Considering a Job Change in a New Industry? Here’s What You Need to Know
You are burnt out. You need a fresh start. Maybe you just don’t like what you are selling, but you love sales so you start looking into other verticals.
Making the transition is not always the easiest, and the road to being the performer you are now can be extensive and frustrating. If you’re considering a job change in a new industry, keep the following in mind before making the change:
“Sales is Sales. I can sell anything.” – I hear this a lot, mostly from over-confident individuals. I had a candidate selling digital advertising for over 10 years looking to make the switch into cyber security and he gave me this famous line. He was selling to CMOs and VPs of Marketing, with an average sales size of $5K, and a sales cycle of about 2 months. Now he wanted to sell to CSOs, CTOs, and CISOs, with an average sales size of $100K+, and a sales cycle of 6 – 9 months. See the difference? You need to be educated on the industry and understand the challenges you will face before applying to every job with the notion that “I can sell anything.”
*Tip: Make sure your skill set matches the job you are applying to. Not all sales are created equal. Educate yourself on the market and talk to people in your network who may be in the industry you’re interested in. Ask about sales size and audience and see how you can draw parallels between your experience and the requirements.
Competition – The market is hot and as a job seeker you have options. That also means that companies can be extremely selective on who they hire. Why? Because they can. I can use another example. I sent a candidate to a cyber security opportunity and he was not coming from the industry. He did, in fact, have all the intangibles: long sales cycles, big deal sizes, selling to CEOs, crushing his quota, etc. The company really liked him and brought him through the entire interview process, only to tell him he did not have the security background like the other candidates they had in their pipeline. You have to know competition will be tight and companies may be interviewing the “perfect” candidate.
*Tip: If you find yourself in a similar situation, make sure you are qualifying, re-qualifying, and closing each person you interview with. Ask them about any concerns they may have with your background, isolate and overcome each concern. Reassure them you are the candidate for the job.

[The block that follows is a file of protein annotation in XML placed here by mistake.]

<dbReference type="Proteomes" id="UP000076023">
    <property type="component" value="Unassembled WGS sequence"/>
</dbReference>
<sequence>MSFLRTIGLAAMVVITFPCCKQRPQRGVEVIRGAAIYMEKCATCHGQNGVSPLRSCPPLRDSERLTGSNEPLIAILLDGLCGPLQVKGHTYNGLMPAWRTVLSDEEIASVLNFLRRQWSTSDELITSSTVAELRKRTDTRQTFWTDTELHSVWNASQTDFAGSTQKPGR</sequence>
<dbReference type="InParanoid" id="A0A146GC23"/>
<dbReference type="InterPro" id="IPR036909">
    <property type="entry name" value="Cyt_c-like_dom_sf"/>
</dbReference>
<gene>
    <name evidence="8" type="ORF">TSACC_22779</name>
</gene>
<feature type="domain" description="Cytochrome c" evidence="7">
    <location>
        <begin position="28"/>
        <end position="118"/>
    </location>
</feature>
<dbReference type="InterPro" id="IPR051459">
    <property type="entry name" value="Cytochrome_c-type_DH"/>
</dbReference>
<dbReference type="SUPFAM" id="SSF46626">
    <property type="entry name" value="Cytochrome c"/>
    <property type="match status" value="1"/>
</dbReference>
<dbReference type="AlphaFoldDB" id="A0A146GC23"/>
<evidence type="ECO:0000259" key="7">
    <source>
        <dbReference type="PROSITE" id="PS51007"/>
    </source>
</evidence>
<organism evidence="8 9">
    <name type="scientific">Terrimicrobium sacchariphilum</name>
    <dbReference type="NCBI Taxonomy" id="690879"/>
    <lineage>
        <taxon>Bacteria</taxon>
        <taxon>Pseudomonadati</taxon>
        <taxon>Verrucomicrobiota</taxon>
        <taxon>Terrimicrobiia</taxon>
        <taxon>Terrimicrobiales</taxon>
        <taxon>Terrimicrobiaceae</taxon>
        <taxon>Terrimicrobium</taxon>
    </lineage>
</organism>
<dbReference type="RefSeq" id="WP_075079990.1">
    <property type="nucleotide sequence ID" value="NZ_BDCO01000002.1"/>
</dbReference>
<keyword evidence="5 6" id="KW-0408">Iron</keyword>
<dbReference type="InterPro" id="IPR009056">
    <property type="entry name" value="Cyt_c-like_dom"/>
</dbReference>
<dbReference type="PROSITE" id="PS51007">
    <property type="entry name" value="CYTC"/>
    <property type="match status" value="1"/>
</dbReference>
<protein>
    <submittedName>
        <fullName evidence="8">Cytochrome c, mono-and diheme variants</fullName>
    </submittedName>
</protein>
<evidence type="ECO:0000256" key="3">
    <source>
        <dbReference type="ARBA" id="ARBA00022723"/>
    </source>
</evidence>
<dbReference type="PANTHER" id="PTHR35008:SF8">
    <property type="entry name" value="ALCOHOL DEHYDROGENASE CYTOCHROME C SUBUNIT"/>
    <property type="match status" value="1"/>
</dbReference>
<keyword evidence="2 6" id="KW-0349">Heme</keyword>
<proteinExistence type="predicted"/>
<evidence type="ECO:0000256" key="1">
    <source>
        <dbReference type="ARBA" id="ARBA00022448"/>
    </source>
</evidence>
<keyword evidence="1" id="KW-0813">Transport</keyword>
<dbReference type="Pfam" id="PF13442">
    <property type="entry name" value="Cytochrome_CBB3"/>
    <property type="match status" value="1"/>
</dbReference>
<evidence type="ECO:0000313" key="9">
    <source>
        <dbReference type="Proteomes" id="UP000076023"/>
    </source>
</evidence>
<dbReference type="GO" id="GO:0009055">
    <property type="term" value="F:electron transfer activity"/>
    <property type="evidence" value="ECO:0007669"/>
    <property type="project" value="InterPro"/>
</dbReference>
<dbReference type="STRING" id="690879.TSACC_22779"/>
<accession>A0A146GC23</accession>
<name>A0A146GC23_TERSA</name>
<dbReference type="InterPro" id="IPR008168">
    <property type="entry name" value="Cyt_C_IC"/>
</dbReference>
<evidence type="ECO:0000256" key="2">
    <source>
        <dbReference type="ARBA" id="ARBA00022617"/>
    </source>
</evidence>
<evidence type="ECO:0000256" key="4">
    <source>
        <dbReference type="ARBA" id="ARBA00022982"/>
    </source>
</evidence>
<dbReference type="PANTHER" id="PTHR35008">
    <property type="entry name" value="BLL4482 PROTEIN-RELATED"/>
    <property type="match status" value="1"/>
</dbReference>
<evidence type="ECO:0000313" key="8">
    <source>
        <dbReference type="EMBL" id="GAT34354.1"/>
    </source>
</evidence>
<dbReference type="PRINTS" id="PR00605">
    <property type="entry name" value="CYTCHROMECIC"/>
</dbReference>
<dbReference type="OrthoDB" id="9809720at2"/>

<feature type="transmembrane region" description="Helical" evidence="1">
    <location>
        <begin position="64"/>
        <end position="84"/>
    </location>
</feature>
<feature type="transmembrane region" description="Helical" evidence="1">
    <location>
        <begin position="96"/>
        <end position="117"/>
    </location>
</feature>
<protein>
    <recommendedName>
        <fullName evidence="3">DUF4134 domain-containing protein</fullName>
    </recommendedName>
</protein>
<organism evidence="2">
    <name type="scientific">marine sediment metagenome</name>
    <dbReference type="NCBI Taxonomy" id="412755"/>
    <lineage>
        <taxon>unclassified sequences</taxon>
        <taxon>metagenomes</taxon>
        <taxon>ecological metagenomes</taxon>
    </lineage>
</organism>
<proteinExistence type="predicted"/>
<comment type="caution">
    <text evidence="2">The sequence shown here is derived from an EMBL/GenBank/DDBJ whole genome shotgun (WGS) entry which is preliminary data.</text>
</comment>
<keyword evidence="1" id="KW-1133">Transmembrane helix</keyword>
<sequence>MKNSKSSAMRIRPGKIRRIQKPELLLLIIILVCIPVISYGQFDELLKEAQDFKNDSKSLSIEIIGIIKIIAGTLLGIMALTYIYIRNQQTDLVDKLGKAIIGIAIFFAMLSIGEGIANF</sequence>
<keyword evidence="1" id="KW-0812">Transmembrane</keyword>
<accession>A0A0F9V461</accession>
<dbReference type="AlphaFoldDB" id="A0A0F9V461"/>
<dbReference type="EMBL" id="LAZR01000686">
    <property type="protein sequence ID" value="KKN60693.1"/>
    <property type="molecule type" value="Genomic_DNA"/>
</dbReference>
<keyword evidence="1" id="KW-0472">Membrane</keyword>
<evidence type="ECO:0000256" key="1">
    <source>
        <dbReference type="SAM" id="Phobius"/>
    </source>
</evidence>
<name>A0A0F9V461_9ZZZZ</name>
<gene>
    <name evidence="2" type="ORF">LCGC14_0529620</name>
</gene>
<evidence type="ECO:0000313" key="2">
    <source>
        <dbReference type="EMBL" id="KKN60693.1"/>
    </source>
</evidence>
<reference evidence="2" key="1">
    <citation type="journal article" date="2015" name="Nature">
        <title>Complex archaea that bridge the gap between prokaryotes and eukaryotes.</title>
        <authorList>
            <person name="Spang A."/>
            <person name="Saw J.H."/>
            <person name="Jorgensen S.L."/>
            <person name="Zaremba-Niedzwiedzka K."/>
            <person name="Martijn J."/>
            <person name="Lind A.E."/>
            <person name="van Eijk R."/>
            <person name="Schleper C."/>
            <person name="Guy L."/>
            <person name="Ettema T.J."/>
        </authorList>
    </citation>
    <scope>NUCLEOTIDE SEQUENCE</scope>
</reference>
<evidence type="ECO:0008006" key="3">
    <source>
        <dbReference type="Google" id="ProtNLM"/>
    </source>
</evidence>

From top performer to frustration – You have been promoted 3 times at your current company. You are the #1 rep. You are making 6 figures. Deals seem to just fall into your lap. This wasn’t always this rewarding and it took a lot of blood, sweat, and tears to get to where you are now. Get ready to do it ALL OVER AGAIN and recognize that you may have to take a step back in order to change industries. When changing industries, you need to anticipate that you will most likely not be making the same money (in your first year) with the same title, and you probably won’t be given the best accounts/territories. You have to crawl before you walk, learn the product/service, and learn how to sell to a completely different decision maker. It will take a while to get ramped up and close some deals.
*Tip: If you’re really serious about the industry change, then be comfortable with a possible step back in compensation. Understand the salary you need to stay whole. Remember you’re in sales not for the base, but for the commissions.
You have been with the same company your entire career – This is truly a great feat, that is far and few between, but it can be a daunting experience when looking for a career change. Whether your company was sold, your division was laid off, or you’re feeling burnt out, you need to embrace the change. A potential employer wants to know that you are adaptable. Your previous sales experience is important, but try not to dwell on the past. They want to know you can transition and are coachable.
*Tip: Before fully considering an industry change, start with what you know. Understand what you are looking for in a new role. Is it commute, salary, management, work-life balance? Before fully jumping ship and changing industries all together, understand the motivator for change and start there. You may be able to find a role with a company similar to your previous experience that has a lot more to offer.
Making a career change is scary and exciting. It’s not impossible, but you need to be aware of the challenges you will face. You need to anticipate the objections you will need to overcome. You will need to have a resume that is job-specific and can speak to each job you are applying to. You need to be able to pull out the intangibles and transferable skills that will get a hiring manager’s attention. You also need to educate yourself on the market, and expand your professional network. Leave your ego at the door. If you are really interested in a completely different vertical, understand that you may need to take a step back, and don’t think you are entitled to anything. If you are serious and realistic about your job search, you will find a company that will give you the opportunity to learn and grow with them.